ISRO to launch ‘Aditya-L1 Satellite Mission’ to Sun in September

ISRO Chairman S. Somanath revealed that the Aditya-L1 satellite, the Sun mission, is slated for launch in the first week of September.

Bengaluru: Following the triumphant lunar landing earlier this week, the Indian Space Research Organisation (ISRO) is now preparing for an ambitious mission to explore the Sun.

Speaking at a press conference, ISRO Chairman S. Somanath revealed that the Aditya-L1 satellite, designed for the Sun mission, is slated for launch during the first week of September.

The Aditya-L1 spacecraft, a pioneering Indian solar observatory, is poised for liftoff at India’s spaceport in Sriharikota. The mission is expected to provide invaluable insights into the solar atmosphere by traveling approximately 1.5 million kilometers over a span of 120 days to reach its destination.

Positioned in a halo orbit around the first Lagrange point, L1, of the Sun-Earth system, the Aditya-L1 satellite will have a unique vantage point. It will allow the satellite for continuous solar observation without being affected by eclipses or occultation.

The Aditya-L1 satellite will be launched using the Indian Polar Satellite Launch Vehicle (PSLV). Its preparations are already underway for the integration of the satellite with the rocket.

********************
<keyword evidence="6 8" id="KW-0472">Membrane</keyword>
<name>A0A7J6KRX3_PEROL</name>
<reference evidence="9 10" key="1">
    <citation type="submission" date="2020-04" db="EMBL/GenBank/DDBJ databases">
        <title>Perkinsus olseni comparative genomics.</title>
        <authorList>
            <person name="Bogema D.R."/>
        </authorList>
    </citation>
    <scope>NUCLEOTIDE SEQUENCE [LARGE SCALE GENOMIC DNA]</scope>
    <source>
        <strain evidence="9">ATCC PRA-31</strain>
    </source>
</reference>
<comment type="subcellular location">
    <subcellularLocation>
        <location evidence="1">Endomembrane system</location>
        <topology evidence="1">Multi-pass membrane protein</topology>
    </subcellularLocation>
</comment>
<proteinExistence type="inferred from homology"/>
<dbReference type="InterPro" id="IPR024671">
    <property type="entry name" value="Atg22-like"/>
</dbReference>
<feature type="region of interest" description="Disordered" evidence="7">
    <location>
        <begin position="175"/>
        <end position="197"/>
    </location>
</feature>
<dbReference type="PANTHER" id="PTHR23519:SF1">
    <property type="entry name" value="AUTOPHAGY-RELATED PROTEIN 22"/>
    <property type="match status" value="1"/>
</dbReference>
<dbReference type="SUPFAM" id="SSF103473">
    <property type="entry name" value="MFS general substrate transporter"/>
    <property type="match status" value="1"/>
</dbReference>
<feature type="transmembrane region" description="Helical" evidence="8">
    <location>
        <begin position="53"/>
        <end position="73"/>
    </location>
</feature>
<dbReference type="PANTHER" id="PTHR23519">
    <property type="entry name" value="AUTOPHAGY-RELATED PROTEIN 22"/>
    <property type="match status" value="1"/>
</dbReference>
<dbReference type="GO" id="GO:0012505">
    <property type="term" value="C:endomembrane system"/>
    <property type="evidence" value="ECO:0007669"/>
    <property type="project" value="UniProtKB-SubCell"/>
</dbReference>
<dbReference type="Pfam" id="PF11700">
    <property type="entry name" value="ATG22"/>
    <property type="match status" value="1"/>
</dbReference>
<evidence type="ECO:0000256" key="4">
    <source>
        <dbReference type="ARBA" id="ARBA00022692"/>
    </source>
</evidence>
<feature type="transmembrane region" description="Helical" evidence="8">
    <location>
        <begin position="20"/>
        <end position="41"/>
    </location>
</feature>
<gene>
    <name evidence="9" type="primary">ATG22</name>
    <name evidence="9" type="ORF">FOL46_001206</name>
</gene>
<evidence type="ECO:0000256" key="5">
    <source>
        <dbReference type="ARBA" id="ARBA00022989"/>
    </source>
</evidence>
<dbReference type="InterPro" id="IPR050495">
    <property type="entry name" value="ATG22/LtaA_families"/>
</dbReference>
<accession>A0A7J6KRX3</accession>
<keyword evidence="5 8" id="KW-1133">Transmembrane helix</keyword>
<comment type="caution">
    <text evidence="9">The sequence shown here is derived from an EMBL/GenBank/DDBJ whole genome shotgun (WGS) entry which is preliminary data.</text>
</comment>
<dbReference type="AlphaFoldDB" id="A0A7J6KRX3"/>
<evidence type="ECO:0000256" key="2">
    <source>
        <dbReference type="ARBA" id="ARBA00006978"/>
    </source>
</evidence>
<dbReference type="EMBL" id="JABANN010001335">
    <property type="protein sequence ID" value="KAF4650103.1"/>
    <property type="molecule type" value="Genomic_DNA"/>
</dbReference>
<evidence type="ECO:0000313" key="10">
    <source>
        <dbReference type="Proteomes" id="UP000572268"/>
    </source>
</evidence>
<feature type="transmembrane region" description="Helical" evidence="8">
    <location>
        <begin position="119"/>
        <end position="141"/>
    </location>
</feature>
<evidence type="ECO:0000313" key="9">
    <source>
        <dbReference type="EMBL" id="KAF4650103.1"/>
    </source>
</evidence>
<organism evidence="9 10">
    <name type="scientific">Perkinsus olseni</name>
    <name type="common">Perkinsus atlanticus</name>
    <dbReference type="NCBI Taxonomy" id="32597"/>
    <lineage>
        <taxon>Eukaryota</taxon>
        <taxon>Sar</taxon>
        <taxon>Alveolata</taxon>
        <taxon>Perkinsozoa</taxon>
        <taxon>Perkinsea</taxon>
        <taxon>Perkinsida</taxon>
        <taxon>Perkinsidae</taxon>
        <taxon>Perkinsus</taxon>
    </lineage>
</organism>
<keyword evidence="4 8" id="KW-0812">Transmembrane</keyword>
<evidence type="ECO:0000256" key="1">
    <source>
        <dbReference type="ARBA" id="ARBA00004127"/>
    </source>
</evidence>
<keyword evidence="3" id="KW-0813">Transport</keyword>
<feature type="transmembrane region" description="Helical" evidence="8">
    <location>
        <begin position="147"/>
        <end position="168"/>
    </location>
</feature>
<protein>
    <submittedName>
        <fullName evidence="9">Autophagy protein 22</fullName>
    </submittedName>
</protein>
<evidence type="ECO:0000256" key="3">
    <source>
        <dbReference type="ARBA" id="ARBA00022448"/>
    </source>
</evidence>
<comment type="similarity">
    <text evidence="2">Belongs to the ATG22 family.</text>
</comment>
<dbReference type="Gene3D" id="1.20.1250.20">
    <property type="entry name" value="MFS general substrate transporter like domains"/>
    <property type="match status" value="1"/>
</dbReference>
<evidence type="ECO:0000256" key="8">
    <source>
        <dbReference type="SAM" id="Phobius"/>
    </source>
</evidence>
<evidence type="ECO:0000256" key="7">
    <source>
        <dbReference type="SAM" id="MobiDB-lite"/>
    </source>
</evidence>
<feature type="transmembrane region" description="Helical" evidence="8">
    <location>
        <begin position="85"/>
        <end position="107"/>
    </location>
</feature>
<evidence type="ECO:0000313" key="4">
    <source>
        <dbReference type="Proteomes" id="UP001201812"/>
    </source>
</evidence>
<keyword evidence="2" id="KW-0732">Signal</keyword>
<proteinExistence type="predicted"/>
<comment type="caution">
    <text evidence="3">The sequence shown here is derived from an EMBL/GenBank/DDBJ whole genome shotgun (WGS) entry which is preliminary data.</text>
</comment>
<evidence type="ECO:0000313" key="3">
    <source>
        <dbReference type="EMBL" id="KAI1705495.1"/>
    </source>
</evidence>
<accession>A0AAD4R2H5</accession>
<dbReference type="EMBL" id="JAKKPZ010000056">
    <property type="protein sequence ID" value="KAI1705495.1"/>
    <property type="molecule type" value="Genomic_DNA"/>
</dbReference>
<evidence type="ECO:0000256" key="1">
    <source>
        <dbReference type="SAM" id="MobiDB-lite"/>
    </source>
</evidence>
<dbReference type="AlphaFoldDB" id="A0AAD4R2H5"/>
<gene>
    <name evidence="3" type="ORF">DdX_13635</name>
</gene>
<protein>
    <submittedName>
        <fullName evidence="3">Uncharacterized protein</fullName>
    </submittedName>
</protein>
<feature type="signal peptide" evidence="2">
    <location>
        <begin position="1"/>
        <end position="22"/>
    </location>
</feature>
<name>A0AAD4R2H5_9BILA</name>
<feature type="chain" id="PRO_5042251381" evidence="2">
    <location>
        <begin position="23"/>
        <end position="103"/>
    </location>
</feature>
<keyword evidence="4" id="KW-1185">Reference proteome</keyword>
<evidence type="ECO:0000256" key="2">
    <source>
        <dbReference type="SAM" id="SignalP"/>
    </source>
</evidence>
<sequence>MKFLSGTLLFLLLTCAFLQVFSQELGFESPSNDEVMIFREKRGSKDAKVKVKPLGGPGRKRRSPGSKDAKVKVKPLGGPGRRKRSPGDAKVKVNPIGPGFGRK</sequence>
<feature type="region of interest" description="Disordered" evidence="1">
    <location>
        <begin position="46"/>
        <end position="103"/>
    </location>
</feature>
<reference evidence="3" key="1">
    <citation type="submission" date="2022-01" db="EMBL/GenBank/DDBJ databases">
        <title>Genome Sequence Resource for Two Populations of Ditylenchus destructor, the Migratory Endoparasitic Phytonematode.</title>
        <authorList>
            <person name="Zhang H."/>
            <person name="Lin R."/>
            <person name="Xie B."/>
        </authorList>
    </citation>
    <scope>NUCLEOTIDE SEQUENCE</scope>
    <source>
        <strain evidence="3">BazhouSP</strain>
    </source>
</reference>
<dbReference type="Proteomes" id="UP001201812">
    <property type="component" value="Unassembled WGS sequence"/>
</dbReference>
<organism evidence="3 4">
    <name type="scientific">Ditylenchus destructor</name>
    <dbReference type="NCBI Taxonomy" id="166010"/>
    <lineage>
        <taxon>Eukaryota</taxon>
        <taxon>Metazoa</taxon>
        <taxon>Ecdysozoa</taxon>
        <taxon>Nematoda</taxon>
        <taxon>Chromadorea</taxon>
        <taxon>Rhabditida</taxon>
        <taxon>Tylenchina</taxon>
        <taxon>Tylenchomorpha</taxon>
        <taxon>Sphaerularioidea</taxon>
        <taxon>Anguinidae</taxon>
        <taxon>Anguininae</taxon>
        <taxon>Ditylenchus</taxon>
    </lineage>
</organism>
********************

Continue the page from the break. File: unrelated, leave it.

In the wake of the Sun mission, ISRO is gearing up for the Gaganyaan abort mission demonstration, a critical component of India’s forthcoming human spaceflight program. This abort mission is anticipated to take place either in late September or early October this year, as stated by Somanath.

Adding to the agency’s busy schedule, plans are in place to deploy the INSAT 3DS satellite into orbit using the GSLV rocket later this year. Additionally, ISRO is poised to launch the Anwesha satellite and XPoSAT, an X-Ray Polarimeter Satellite, as part of the country’s dedicated polarimetry mission aimed at studying astronomical X-ray sources in extreme conditions.

The year 2023 will also witness the launch of the Radar Imaging Satellite, RISAT-1B, aboard the PSLV rocket. Moreover, ISRO’s roadmap includes the orbiting of two IDRSS (Indian Data Relay Satellite System) satellites to enhance communication infrastructure.

Parallel to these ambitious missions, ISRO is actively engaged in testing the systems crucial to its LVM3 rocket, a pivotal component of India’s inaugural human space mission.

Looking ahead, ISRO has unveiled plans for a Venus Mission in 2024. Details regarding whether it will be a ‘Night Flight to Venus’ are yet to be disclosed.

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